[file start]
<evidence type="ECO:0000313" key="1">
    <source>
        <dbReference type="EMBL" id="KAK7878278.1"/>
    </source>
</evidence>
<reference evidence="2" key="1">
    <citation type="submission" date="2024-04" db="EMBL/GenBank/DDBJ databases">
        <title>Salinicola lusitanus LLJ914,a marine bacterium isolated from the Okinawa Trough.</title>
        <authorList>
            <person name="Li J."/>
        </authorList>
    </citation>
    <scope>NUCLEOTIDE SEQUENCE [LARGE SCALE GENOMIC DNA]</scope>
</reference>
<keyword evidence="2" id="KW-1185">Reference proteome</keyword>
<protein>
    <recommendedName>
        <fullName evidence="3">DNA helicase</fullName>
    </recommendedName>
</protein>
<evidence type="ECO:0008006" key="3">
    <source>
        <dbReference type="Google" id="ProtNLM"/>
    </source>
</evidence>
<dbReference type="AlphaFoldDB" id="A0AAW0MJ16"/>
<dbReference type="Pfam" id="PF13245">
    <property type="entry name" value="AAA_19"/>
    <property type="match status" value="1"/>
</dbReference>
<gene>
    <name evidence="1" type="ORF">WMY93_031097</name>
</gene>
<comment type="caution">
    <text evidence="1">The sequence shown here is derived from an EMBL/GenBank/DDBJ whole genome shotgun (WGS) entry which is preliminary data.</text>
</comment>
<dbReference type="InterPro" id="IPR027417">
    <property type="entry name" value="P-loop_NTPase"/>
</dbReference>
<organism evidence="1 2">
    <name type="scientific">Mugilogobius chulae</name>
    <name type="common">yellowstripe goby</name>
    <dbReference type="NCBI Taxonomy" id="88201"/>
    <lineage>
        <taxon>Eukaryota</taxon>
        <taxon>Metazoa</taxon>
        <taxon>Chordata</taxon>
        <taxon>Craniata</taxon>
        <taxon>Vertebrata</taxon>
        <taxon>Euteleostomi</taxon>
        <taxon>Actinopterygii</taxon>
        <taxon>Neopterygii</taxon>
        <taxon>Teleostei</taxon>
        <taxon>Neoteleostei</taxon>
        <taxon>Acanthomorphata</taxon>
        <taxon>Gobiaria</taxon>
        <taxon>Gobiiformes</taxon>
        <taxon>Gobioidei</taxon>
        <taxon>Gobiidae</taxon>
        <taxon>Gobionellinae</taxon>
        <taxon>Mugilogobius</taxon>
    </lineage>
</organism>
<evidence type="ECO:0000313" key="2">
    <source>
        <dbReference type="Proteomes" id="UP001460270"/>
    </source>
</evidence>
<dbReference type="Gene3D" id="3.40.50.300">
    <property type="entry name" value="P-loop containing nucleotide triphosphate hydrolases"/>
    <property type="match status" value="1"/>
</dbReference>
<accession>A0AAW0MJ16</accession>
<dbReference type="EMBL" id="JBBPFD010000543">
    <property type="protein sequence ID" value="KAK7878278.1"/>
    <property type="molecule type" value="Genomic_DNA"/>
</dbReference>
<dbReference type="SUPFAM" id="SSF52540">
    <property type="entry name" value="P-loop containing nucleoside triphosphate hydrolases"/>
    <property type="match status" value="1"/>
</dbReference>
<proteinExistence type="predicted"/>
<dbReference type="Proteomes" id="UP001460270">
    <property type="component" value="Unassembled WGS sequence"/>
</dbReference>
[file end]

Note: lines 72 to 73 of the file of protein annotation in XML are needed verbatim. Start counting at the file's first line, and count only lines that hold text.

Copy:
</dbReference>
<accession>A0AAW0MJ16</accession>